Carrizo Canyon, Cerro Chato


By: Bob Michael



Fourteen assorted Desert Peaks-, Backpacker-, and Scruf??? type met the morning of 28 December on the northwest outskirts of ?????. John Robinson had promised a wilderness backpack with true ??????? flavor, and we weren't disappointed.

From San Felipe, we caravaned westward towards ????? of Big Picacho. About 15 miles west of town, we came upon a ??? fork; as the left fork said "Private Road, No Trespassing", we ??? for the right side. This latter road leads generally toward Canon de Providencia then, very near the base of the mountains, a 4wd track turns south. The track is essentially obscured where it passes the of the big westside canyons, which have been scoured by the awesome effects of last fall's hurricane. Some of these channels have dangerously soft sand traps, and the route is absolutely limited to 4wd only. One of the vehicles was having some trouble with its front hubs, which refused to lock in four wheel. Ron Fracisco finally got tired of pulling this vehicle with his Scout, and deftly performed a successful repair job on the balky hubs in the middle of a wash.

Some 20 or so miles of boondocking south of the Cajon ???? area, we turned up into Canon Aqua Caliente on a rough track which ????? off at the jacales of a few cowherds who manage to scrape together a living in this remote place. We drove the better part of the mile up canyon and had lunch. We then hiked a couple miles up the canyon to the hot springs which give the canyon its name. It was good to get some exercise after riding all day, but the springs were a bit of a disappointment, hot, but small, and without any place to take a dip. (If there had been any soaking pools constructed in the canyon bottom, they had been completely erased by the hurricane.) Canon Aqua Caliente, at least its lower part, does not seem to be one of the more scenic of the westside canyons. The lower part is flat and wide, and no palm trees were seen.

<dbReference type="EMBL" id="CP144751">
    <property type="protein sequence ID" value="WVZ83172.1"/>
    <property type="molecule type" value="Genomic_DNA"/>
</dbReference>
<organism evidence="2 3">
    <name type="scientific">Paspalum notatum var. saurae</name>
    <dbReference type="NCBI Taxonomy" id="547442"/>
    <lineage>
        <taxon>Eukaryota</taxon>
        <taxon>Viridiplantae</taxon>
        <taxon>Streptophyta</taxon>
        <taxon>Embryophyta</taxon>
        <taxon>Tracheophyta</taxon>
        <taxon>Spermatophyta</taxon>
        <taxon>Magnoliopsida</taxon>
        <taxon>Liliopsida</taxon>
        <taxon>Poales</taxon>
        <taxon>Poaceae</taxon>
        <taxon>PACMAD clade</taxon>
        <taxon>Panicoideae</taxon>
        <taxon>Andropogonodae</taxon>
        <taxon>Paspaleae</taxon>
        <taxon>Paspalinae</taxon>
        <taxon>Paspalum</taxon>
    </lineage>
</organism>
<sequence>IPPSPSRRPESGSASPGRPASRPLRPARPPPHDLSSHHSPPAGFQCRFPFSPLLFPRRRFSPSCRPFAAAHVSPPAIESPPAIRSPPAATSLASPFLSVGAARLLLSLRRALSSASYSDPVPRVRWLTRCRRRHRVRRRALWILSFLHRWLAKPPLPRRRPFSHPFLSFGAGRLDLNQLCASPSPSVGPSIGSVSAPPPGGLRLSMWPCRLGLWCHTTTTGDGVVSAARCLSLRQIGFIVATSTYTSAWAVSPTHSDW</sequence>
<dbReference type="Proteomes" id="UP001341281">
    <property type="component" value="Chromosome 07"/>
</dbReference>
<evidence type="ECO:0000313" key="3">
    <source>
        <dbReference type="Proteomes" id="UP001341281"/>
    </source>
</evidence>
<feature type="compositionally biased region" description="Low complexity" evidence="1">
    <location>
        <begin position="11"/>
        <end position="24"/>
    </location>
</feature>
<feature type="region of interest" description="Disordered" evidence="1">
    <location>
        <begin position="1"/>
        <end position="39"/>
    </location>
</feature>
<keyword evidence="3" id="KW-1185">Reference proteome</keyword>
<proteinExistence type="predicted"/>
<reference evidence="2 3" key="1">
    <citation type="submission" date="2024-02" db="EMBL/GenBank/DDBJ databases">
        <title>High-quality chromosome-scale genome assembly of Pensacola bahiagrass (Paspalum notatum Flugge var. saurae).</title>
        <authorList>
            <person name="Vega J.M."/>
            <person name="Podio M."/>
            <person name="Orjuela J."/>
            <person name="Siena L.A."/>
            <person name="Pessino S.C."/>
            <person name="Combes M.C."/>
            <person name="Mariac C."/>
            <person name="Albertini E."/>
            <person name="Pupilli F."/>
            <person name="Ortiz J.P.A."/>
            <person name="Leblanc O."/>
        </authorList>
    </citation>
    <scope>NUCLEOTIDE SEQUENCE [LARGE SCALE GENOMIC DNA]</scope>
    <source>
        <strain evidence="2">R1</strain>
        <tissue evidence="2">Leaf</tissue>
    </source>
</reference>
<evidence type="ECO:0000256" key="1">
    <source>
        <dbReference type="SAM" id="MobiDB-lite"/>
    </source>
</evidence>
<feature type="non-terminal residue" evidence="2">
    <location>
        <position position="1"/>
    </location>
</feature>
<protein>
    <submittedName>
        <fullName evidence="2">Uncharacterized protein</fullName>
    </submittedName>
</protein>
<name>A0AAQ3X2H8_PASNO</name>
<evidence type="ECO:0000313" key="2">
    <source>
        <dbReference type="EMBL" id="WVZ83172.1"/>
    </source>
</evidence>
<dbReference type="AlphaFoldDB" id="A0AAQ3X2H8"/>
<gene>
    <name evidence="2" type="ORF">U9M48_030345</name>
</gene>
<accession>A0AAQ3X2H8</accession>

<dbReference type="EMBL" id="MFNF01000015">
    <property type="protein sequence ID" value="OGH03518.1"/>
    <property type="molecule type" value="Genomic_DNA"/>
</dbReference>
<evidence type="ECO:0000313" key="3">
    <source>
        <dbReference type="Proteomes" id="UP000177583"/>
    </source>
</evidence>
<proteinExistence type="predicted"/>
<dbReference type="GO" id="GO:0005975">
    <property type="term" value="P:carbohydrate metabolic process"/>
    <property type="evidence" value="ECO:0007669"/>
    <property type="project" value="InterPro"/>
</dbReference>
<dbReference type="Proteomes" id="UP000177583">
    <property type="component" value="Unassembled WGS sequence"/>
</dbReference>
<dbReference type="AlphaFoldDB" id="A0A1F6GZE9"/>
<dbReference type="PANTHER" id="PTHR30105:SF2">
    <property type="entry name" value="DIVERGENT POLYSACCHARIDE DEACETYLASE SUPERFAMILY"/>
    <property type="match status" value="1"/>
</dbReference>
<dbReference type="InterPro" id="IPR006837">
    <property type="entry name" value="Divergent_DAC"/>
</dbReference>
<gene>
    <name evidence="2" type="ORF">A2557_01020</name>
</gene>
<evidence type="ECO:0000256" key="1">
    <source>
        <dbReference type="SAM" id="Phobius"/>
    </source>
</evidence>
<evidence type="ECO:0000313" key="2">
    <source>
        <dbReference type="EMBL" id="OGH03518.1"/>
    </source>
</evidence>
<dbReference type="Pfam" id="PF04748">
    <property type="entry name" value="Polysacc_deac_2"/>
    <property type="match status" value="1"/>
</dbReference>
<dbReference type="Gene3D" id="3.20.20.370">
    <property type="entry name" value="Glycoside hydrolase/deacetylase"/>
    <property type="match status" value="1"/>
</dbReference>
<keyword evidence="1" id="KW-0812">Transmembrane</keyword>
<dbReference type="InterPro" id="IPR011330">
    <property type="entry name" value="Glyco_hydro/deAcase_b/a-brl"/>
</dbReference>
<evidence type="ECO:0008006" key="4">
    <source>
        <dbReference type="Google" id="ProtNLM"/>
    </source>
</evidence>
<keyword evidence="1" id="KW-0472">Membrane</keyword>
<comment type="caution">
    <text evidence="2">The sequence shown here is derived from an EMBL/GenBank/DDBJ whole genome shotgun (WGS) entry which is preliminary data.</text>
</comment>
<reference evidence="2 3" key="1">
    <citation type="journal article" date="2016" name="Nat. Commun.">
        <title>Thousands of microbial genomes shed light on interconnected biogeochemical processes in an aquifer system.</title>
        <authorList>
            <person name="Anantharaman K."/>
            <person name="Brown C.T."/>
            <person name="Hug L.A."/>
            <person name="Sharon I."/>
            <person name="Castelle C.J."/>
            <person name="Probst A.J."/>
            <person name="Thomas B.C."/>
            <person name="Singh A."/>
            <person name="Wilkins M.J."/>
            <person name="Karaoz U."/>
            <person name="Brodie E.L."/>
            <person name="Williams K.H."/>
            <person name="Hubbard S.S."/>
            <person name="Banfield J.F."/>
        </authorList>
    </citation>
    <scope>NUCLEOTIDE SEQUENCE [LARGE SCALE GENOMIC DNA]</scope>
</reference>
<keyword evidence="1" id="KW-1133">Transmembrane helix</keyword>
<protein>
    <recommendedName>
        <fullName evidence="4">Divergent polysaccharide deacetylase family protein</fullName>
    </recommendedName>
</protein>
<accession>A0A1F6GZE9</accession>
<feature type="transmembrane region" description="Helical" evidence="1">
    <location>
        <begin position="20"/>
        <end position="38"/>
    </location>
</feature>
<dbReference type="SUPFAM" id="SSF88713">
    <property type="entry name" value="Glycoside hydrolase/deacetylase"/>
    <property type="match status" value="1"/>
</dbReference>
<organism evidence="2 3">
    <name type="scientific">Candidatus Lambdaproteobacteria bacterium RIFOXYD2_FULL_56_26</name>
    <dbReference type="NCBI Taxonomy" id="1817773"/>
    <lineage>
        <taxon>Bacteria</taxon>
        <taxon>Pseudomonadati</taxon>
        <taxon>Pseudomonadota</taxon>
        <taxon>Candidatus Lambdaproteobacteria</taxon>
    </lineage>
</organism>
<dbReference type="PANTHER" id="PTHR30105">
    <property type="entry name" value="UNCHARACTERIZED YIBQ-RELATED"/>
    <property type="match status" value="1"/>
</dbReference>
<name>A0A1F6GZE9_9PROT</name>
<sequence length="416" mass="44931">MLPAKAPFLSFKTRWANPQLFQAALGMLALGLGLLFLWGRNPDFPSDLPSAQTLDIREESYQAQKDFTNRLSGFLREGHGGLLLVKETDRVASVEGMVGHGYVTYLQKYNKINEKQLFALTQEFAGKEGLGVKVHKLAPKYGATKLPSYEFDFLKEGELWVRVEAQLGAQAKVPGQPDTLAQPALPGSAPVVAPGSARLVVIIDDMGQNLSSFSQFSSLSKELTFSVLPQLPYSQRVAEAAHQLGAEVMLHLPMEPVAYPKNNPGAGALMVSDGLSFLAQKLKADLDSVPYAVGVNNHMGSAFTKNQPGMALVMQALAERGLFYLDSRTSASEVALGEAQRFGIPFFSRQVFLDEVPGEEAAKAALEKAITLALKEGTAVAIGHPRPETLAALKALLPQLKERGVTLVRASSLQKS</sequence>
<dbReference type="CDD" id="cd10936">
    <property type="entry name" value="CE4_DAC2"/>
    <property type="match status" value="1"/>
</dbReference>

Four miles south of the entrance to Aqua Caliente is the mouth of Canon Carrizo. We camped in a clearing that appeared to be an old adobe brick yard. Next morning we backpacked four pleasant and leisurely miles up the canyon to a campsite at 3300 feet, gaining about l000 feet. Having heard many stories about the wild and fearsome Baja canyons, I was expecting man-eating brush and third class climbing with backpacks. Instead, we had an easy, at times sandy hike past stands of rustling blue palms and obscenely gnarled cardon cacti. The canyon was mostly dry, and what water there was, was scummy and stagnant-looking, but one natural tinaja above a little waterfall 15 minutes below camp held cold, fresh water. As we arrived in camp about 10 AM, peak-bagging tigers were treated to the rare experience of a lazy afternoon relaxing around camp. For this refugee from the dreary Colorado winter, it was a chance to lie back and let the desert's sweet peace flow through my mind and body.

Next morning we did the straightforward climb of Cerro Chato, 6447' (highest in the southern half of the San Pedro Martir), about 3 miles straight west from camp. We climbed a fairly steep ridge which rose straight from our sleeping bags to join the summit plateau at about 5500 feet. From here, it was a gentle up-and-down ramble to the base of the peak, a steep, somewhat cruddy hill of densely brush-clad pink rhyolite erupted atop the granite tableland. The view from the breezy top included Big Picacho, the southern end of the high forested plateau, the Gulf, and jumbled unknown ranges stretching south into the haze of distance beyond the wells of Canon Matomi. We placed a register as possibly the first "gringo" ascent. There was plenty of time left in the day to backpack out to the cars.

Next morning we were treated to a fiery, prismatic "tequila sunrise" as the day broke through layers of low clouds. The mountains to the west were shrouded in mist and drizzle, which dampened the enthusiasm of most of us to stay another day and explore Canon Berrendo to the south. We left behind a few diehards who were thinking of staying and whooping it up New Years Eve in San Felipe. Not wanting to plow through the sand traps again on the way out, we "trespassed" on the private road, which is not only much better but shorter. Periods of unaccustomed heavy rain accompanied us on the highway back to Mexicali. We were grateful to John for his uncanny ability to forecast the weather so far in advance, and schedule his trip accordingly.

Bob Michael
Brown Bear Mountaineering Club
Boulder, Colorado

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